“The entire universe is a symphony.”
Swift shot: Another quirky little flight-of-fancy from Writer/Director Valerie Breiman, stacked with some life-lessons and philosophical questions on faith, love and all that lies in between. I wasn’t laughing the whole flight, but there were certainly enough carefully crafted scenes that earned a chuckle or two and one scene, although I saw it coming from a mile, was still pretty dog-gone hilarious!
Our lead characters are both neurotic to the extreme; successful in their careers but incredibly insecure about love. Jenny (Rachel Blanchard) is a copywriter whose latest claim to fame is a little jingle for a vegan kitty chow company. Opposite Jenny is Tom (James D’Arcy) who is a highly-intelligent string-theory physicist professor that travels around giving lectures. The two meet while grabbing the same self-help book at an LAX book store. It’s always interesting to me that Breiman’s characters never struggle with other aspects of their lives but are always utter failures at love.
Tom is sitting in first-class when a, supposedly, super-famous rapper, TMJ (Gbenga Akinnagbe) reluctantly sits next to him . . . with a small white puppy in his lap in a carrier-cage. See, it’s Valentine’s Day, and TMJ’s girl in New York is forcing him to fly commercial to reconnect with her and to join the real people. Thing is, first-class is too good for her, TMJ needs to really slum and sit with the losers in coach. As luck would have it, and because Jenny caught his eye, Tom offers that TMJ should trade seats with Jenny. Of course, it wouldn’t be a comedy if Jenny weren’t sitting next to two very non-stereotypical Muslim men . . . who were randomly selected for enhanced pat-downs prior to boarding the plane.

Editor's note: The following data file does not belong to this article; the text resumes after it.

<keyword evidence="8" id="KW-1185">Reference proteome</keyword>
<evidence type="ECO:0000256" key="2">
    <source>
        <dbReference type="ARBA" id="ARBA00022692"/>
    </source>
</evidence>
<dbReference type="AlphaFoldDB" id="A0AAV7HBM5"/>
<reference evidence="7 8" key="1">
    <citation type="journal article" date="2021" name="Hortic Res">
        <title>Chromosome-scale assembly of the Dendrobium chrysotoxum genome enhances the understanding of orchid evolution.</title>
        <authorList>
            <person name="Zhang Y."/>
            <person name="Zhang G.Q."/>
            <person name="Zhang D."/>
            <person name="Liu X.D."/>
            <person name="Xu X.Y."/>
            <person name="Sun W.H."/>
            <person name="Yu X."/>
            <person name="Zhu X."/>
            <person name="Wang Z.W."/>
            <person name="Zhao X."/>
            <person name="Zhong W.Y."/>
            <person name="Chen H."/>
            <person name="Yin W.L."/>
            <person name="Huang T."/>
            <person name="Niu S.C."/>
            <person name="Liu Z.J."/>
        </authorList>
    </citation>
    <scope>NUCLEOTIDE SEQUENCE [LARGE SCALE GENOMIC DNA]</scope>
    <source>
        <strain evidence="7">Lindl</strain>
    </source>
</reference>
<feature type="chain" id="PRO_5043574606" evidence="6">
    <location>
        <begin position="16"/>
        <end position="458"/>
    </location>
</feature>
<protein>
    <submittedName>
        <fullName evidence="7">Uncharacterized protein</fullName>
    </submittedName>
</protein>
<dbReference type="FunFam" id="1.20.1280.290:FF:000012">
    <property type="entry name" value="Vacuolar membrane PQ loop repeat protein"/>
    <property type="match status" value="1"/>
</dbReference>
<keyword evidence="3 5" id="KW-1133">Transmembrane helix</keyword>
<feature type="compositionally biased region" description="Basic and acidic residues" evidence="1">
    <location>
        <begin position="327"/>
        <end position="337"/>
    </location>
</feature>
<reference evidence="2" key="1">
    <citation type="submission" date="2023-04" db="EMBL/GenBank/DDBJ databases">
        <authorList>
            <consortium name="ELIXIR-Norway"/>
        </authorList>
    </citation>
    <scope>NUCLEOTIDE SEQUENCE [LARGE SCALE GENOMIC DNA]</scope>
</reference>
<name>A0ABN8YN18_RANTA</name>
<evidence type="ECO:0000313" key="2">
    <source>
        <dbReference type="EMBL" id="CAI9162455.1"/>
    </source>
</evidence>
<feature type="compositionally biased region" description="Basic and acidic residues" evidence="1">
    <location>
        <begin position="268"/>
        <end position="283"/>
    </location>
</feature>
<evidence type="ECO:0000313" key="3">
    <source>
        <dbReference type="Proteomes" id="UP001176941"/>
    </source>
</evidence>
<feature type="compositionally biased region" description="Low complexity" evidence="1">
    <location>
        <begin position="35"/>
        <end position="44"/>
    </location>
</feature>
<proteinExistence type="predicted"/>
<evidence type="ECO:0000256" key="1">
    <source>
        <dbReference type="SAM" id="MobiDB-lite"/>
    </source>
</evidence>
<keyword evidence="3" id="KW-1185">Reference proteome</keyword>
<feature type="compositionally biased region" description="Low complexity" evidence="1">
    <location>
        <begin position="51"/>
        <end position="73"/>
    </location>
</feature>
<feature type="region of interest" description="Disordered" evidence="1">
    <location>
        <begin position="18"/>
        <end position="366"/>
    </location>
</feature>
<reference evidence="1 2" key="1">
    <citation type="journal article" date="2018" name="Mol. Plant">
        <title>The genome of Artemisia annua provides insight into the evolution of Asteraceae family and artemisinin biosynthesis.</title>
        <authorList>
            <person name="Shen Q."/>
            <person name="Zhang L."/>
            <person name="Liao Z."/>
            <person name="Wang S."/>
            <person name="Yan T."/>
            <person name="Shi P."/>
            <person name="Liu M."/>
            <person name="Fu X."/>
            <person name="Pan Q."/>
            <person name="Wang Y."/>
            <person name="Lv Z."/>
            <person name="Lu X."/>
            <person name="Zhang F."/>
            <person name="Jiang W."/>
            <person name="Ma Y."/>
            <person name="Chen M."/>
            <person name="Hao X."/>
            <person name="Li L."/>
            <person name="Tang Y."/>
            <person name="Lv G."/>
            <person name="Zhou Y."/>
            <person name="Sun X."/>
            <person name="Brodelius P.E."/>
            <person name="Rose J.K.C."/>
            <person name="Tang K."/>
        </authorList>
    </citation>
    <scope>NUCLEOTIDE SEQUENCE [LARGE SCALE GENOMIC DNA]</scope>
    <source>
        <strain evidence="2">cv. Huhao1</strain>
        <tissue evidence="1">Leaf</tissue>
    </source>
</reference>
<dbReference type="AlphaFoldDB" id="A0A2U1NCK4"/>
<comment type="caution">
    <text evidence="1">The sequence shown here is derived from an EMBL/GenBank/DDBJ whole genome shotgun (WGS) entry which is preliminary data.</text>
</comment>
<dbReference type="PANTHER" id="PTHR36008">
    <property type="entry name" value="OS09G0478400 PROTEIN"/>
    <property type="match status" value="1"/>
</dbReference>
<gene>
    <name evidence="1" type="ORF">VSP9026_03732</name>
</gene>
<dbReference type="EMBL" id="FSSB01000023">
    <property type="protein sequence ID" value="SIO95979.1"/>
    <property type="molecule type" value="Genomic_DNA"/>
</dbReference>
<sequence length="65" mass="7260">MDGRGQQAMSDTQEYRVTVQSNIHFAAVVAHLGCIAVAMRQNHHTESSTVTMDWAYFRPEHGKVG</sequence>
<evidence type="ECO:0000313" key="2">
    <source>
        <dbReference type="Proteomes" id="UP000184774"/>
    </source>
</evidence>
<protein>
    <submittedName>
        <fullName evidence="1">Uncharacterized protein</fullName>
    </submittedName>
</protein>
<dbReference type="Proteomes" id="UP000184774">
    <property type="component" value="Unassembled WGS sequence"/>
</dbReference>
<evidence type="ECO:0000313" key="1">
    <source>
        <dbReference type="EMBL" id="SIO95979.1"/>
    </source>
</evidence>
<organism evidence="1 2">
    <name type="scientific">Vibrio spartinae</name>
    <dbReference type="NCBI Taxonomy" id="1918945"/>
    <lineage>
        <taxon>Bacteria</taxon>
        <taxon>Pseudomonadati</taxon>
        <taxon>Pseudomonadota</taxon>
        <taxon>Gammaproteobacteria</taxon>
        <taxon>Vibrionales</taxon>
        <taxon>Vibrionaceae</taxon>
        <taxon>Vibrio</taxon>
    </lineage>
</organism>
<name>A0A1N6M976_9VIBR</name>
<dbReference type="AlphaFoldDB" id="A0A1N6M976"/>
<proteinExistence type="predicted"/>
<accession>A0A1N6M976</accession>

Amir (Maz Jobrani) and Mohammed (Mousa Kraish) were such dastardly types they were playing Go-Fish when we first see them. I must confess, I think that is the first time I have seen Go-Fish in a movie with an R-rating, so that alone deserves cool points, plus Breiman managed to show a game of Asteroids and used that device to abruptly shift the tone of the story. I call that effective writing that closely mirrors reality – which is another thing I love about Breiman scripts.
While all the tom-foolery is happening in the cabin, some pretty serious shit is going down in the cockpit. The atheist pilot, Captain Brody (Anthony LaPaglia) is forced to endure an Overnight flight with an incredibly naive, yet theologically zealous co-pilot, Derek. Josh Braaten proved the old adage, there are no small parts, only small actors, as he really stole his scenes as the super good-natured co-pilot. And while his character didn’t have much dialog, he used what he was given with professional aplomb. For some reason, he was the character who, when the film ended, I wanted to know the most about.
Using the time-frame of one Overnight flight from LAX to JFK, Breiman covers the love-life arc of a full-length relationship between Tom and Jenny. As they learn about one another, we learn a little about ourselves, our misconceptions and expectations. But, overall we learn what love is and how it is defined at 33,000 feet. You won’t know what I mean unless you get yourself a seat on-board and check this little rom-com out. It is releasing April 20, 2012 in select theaters in South Florida, Seattle, and Kansas.